Early in the Beta and following Hearthstone’s release, when discussions of Warlock’s hero power began, many noted that Warlock has generally weaker class cards to compensate. While this claim is questionable, especially following the recent inclusion of cards like Imp-losion, [Dark Bomb] and Imp Gang Boss, it’s also less relevant as the number of neutral minions and neutral minion effects increases. There was once a time when it was quite difficult for Warlock to find healing, lacking strong minions or spells to perform that role. However, the addition of Antique Healbot in GvG changed that. Indeed, there are few roles Warlock can’t at least adequately fill from amongst the neutral cards. For this reason, both Handlock and Zoo frequently use relatively few class cards (leading to the prevalence of Warlock decks without Warlock flavour). It’s currently very hard to argue that Warlock’s hero power is balanced by the class having worse card quality in general. While that could be true of its class cards, it can draw from the neutral pool to make up the difference.

Beyond this, the only inherent balancing mechanism is the life cost. However, Warlock’s use of life is of little significance. As is often said, paying life only matters if you run out of it, and Warlock has ways of healing or protecting itself in the late game that mitigate any early losses.  Indeed, losing life can be a benefit to Warlock in certain situations, such as when Molten Giants are ready to be played.

There’s therefore very little currently balancing the Warlock hero power. As new cards are released into the neutral pool, and as powerful Warlock cards are added, Warlock’s hero power is likely to grow in power.

Is this a problem? That remains to be seen. Warlock’s current status isn’t broken. But in my view, the hero power is going to end up being a design restraint, in the Blizzard will either have to consider every new neutral card with respect to Warlock, or they’ll have to modify the hero power.


Let’s assume for a moment that it does need to be reworked and examine some options. Again, this is a purely hypothetical exercise – its unlikely this will happen. Blizzard often seems content to create their own design restraints, as they did with Mad Scientist and Kezan Mystic, which significantly limits future secret development. But it’s an interesting thought experiment nonetheless.

Certainly, the hero power should not be overhauled completely. Too much within the class depends on it, and to change it would be a core change to the class that would likely also require a redesign of its cards. This is simply too much. The mana cost could be changed to 3, although this would go strongly against Blizzard’s clear intention that hero powers cost 2 mana. It would also be an enormous nerf to the power, which may see Warlock face a precipitous decline in use.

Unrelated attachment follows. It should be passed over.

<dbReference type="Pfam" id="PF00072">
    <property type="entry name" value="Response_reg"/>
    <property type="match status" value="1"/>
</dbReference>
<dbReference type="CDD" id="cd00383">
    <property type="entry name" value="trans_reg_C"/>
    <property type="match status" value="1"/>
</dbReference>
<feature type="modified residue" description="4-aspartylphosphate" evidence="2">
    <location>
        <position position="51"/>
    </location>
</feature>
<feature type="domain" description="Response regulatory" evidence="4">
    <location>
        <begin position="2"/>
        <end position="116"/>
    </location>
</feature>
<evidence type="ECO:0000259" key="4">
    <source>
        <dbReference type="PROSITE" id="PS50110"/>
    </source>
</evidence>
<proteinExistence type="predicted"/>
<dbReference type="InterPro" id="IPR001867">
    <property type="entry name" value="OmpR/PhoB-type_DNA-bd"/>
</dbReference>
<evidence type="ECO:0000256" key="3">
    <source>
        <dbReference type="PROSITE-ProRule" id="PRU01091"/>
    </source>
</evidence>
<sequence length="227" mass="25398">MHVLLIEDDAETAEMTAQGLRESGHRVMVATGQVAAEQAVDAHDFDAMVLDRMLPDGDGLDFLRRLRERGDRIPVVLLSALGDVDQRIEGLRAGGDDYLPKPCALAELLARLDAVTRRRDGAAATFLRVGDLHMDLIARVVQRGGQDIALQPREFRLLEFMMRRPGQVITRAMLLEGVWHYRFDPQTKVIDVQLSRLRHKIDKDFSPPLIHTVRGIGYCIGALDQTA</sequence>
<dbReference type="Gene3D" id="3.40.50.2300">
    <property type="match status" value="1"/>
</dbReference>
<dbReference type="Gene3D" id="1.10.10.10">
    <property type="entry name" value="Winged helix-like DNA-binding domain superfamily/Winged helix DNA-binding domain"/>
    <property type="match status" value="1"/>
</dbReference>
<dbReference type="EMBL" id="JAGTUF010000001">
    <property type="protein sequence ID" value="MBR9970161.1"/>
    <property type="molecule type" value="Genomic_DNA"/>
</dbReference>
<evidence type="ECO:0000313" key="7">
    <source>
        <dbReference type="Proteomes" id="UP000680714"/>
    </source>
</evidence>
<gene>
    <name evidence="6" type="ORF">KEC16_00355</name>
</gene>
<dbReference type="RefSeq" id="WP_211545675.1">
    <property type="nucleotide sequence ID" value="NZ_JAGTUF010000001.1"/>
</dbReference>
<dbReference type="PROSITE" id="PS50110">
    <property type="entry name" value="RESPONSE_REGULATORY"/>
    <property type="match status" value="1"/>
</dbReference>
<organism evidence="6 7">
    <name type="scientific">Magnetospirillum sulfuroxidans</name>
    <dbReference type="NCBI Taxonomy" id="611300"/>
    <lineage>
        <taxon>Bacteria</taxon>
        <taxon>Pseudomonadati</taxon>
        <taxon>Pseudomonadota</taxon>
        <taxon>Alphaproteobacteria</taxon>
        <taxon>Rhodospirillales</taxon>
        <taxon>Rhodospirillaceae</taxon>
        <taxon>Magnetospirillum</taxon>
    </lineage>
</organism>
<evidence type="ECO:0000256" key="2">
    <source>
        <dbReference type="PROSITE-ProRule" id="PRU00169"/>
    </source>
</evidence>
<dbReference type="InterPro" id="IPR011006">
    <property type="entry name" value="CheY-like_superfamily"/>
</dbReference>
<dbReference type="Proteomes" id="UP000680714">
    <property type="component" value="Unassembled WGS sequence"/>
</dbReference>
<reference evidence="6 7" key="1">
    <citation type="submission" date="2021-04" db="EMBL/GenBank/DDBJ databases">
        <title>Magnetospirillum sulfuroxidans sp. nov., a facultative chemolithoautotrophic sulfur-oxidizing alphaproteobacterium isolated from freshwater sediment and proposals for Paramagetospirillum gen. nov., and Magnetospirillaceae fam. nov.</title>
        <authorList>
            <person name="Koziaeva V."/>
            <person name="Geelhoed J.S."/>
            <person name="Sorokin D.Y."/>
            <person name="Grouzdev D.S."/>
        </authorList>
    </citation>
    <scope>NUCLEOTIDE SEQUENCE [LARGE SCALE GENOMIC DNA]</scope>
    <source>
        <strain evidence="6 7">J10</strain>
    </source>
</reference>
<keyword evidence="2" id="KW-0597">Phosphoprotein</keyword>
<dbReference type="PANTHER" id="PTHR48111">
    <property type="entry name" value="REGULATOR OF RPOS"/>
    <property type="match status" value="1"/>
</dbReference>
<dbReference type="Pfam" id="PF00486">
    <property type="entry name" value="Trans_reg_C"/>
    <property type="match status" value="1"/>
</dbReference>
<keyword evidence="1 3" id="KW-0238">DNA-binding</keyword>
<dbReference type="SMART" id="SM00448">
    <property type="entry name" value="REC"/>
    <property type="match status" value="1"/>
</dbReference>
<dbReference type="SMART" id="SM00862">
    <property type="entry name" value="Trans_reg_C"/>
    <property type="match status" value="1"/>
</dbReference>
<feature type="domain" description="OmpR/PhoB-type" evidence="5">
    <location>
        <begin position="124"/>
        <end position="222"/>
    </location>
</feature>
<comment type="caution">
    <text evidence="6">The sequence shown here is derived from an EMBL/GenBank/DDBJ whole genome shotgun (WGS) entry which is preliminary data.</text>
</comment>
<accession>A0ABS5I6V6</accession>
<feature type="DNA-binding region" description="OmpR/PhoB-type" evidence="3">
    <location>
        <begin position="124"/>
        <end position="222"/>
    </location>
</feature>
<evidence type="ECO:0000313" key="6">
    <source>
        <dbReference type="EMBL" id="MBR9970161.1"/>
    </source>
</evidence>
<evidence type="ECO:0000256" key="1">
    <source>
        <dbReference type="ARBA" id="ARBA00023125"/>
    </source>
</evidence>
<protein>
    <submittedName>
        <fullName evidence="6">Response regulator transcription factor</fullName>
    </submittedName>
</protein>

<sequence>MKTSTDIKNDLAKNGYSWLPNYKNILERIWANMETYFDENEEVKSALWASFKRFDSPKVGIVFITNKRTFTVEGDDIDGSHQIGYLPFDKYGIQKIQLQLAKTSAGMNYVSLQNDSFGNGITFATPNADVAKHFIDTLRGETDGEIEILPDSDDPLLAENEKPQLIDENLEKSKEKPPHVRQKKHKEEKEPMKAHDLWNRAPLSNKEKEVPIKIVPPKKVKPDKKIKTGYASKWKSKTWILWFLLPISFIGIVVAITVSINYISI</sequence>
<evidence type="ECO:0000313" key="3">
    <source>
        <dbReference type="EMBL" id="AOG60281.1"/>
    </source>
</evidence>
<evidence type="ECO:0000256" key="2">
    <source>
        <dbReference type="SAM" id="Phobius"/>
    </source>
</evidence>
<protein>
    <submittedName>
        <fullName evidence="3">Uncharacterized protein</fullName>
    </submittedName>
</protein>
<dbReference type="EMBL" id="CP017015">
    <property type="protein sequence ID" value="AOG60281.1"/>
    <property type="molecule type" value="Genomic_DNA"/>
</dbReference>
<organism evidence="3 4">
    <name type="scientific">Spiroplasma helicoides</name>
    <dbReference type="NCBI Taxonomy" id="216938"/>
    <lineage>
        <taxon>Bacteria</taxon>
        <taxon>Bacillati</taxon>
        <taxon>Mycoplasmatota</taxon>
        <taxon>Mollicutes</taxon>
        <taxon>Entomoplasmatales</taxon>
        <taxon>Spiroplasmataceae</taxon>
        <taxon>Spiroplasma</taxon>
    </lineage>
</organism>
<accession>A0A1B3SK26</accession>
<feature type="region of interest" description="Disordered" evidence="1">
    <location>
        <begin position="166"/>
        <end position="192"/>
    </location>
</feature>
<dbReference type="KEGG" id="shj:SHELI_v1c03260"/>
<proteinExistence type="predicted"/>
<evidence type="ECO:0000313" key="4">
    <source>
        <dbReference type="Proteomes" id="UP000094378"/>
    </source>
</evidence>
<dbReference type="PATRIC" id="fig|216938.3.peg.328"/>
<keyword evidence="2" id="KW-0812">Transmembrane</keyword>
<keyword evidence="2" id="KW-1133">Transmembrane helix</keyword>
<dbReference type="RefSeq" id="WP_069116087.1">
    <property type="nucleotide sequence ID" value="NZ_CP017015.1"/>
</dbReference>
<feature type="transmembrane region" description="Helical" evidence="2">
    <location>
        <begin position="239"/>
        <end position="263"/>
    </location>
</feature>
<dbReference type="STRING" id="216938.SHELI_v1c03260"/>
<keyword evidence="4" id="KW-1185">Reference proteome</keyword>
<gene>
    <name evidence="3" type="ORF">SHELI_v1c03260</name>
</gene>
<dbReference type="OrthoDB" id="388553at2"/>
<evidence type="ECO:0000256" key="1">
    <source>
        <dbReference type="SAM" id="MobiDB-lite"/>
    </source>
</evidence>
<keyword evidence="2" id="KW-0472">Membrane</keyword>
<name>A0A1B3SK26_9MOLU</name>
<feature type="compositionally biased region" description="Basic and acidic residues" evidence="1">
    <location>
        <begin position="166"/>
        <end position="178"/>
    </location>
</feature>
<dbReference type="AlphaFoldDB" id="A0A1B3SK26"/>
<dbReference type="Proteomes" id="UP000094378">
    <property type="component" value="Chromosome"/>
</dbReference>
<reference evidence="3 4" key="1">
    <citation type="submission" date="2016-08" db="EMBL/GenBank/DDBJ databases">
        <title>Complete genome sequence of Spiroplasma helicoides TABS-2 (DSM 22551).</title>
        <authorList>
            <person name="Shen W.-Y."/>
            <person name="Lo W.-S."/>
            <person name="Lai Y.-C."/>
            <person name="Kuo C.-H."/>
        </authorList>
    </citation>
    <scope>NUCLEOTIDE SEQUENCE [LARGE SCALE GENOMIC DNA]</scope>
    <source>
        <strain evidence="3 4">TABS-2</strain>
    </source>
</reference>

The most straightforward option would be testing the hero power at a cost of 3 life in addition to its mana cost. This is unlikely to seriously change any current archetypes, but 3 life will make the Warlock player think just a little more about hitting the button. Zoo, especially, would have to actually consider its life total from time to time, instead of merely ignoring any damage done to itself. I hope that Blizzard does experiment with this in its tests, or perhaps it has. Regardless, this appears to be the least intrusive solution that might see some changes to the meta.

Other options require thinking a little bit more outside of the box. Having a 2-turn cooldown on the hero power is one possibility, although that likely is going too far in nerfing the ability, and would effectively cut its utility in half.

Conversely, the ability could have a chance to draw a chicken instead of a card from the deck when used. I’m not a fan of RNG-based effects, and I don’t like this option, although it does make clicking the Warlock hero power less of an obvious play on most turns. It still provides some value, especially in Handlock, but not the much higher value of drawing a card.

One option I’ve been giving some thought to is the possibility that the card drawn costs 1 additional mana. Mana increasing and decreasing effects have become common in Hearthstone, and this would provide an extra, delayed cost to using the ability. A turn 2 tap is still possible, and in many cases it won’t slow down the early game.  It also wouldn’t likely hinder the core mechanics of Handlock or Zoo, but it would still slow them down just a little, especially in the mid-game when they rely more on cards drawn through lifetaps. Whether this effect is too great is unclear, but slowing down the play of their cards seems a nice balance to their extra speed in drawing them. Personally, if a change is to be made, this is my preferred option. Of course, I don’t expect that it will happen, and certainly not unless Warlock proves to consistently rise to the top.

What do you think? Is Warlock’s hero power overpowered or do you think it will be in future? If so, what change makes the most sense?







Matthew Marinett